Tip #17

NO!, You Can’t Just “Pop-In”

Written on December 4, 2012 by , updated on June 8, 2014

Landlord Math

Most state laws require that Landlords give “proper notice” before showing up at the rental property.  This rule is designed to protect a tenant’s right to privacy and “quiet enjoyment”.

The amount of notice varies from state to state, but is usually about 24 hours.  In an emergency (injured person, a fire, or broken pipe), you can usually enter without giving any notice, but those instances are far and few between.

Besides being illegal, showing up without giving proper notice will irritate your tenants.  They will lose respect for you, which could lead to the tenants “forgetting” to pay rent.  If you want to be treated with respect, you need to treat them with respect.

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6 CommentsLeave a Comment

  • Shawn

    Does this go both ways? My tenant showed up, unannounced, on New Year’s Day while the whole family was enjoying a movie. Of course, if it had been an emergency I could understand it, but he was upset and wanted to talk. Should I always be available or is it ok to let him know I am only available certain hours, unless it is an emergency?

    • Lucas Hall

      Hi Shawn,
      The state rental laws usually only apply to the landlord showing up at the tenant’s house. Because the landlord technically owns the property, he or she is allowed to access it without it being considered trespassing – so it’s important for the laws to regulate the conditions upon which the landlord can “pop in”.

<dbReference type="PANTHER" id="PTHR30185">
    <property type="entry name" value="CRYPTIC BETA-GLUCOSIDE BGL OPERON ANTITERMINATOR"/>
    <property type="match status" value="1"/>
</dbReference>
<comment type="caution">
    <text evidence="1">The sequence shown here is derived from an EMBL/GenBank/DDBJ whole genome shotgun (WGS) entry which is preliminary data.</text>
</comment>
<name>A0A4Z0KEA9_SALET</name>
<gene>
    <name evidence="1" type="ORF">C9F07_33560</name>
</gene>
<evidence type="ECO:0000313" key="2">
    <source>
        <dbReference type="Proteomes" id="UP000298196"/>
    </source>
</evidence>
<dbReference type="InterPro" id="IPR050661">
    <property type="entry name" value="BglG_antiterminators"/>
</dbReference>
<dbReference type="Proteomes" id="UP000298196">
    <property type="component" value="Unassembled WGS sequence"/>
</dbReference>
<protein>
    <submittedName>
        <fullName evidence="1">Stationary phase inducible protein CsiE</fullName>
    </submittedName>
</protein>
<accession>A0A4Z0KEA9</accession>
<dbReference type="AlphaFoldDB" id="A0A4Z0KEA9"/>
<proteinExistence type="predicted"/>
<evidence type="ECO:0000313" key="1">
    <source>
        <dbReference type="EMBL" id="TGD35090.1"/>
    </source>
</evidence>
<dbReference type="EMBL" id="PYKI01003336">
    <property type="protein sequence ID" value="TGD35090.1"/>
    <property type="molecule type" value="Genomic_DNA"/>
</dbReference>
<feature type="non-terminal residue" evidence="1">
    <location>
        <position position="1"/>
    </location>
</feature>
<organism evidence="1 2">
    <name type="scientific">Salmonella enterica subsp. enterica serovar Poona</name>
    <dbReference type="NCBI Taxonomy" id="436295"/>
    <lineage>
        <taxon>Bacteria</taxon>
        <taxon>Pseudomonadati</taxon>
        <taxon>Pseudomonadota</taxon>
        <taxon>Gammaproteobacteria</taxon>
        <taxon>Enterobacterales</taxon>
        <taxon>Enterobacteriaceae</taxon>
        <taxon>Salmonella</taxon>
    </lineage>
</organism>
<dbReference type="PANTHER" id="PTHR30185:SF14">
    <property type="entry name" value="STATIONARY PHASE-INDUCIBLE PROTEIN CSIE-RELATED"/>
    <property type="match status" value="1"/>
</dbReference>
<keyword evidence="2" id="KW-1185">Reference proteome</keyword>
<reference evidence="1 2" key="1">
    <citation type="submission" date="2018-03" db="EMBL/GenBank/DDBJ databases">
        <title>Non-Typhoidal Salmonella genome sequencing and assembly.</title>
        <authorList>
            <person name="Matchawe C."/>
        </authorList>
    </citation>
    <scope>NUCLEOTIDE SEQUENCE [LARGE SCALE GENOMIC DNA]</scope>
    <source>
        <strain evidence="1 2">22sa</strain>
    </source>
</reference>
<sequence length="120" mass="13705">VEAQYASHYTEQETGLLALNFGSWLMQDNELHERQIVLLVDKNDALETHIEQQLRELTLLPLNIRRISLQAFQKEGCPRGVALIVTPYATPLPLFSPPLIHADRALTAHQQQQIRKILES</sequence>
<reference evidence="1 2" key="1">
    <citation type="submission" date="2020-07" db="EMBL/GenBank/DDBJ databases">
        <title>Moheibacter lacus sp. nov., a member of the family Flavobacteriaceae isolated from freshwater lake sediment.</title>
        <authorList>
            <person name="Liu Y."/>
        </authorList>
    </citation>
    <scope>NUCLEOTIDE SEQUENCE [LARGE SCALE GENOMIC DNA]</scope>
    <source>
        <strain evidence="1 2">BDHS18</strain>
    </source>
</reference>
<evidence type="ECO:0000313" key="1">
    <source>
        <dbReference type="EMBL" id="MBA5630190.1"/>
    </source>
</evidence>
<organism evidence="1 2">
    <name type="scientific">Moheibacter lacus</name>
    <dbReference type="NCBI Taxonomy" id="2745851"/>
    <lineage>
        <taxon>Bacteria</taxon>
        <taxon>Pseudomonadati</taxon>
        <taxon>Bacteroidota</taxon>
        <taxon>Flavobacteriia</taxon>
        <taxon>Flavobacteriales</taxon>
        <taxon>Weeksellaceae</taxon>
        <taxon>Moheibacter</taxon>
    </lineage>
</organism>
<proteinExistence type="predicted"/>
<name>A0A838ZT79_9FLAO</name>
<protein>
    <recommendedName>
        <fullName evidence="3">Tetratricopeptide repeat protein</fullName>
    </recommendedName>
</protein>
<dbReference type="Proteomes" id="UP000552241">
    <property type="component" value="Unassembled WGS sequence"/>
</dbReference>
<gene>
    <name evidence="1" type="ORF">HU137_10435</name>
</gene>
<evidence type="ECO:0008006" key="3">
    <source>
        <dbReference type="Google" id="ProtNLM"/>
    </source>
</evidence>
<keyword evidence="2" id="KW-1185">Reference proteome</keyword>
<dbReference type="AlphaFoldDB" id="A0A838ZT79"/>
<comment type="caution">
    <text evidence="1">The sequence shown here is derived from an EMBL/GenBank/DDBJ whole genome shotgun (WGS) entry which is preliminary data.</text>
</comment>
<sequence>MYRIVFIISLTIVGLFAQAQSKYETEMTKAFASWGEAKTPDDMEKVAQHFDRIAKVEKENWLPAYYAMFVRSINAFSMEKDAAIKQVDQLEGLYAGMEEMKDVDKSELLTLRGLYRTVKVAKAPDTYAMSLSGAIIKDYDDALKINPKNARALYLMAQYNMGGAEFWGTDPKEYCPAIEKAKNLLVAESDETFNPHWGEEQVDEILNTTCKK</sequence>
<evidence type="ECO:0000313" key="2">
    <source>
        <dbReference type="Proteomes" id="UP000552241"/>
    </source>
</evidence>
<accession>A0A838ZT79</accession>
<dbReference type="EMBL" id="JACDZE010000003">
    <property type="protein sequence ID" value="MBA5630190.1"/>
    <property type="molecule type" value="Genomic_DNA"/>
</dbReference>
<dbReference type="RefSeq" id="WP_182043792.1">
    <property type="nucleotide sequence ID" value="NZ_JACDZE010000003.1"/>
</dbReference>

However, a tenant has no legal right to any other property that they are not renting – i.e. your personal residence. If they are not invited nor welcome, then they are the same as a stranger who is trespassing, and you can treat them as such. You have to obligation to deal with a non-emergency when he shows up unannounced. If that happened to a professional property manager, they would have said “Thanks for stopping by, but I’ll call you on the next business day and we can talk about it then.”

      • Sandy Adams

        Even owners who manage their own rental properties can set regular business hours when they will be available for non-emergency issues. I suggest rental owners put something in the contract to make it clear to their residents.
        The only thing I would add to the article is to remind owners that required proper notice includes walking into the tenant’s back yard.

  • Isabela

    I understand landlord can’t pop in to your home. But what about yard?

    Our landlord converted her house into a duplex so we live in the backyard side meaning that’s where our door is. Is she allowed to pop in our yard?

    • Lucas Hall

      Hi Isabela,

      Generally speaking, if there are multiple units in a building, the outdoor space is typically considered common area, unless it is clearly fenced off marked as private space for your unit in the lease.

      Please know that this is just a general rule of thumb and not a legal answer. I’m not a lawyer.

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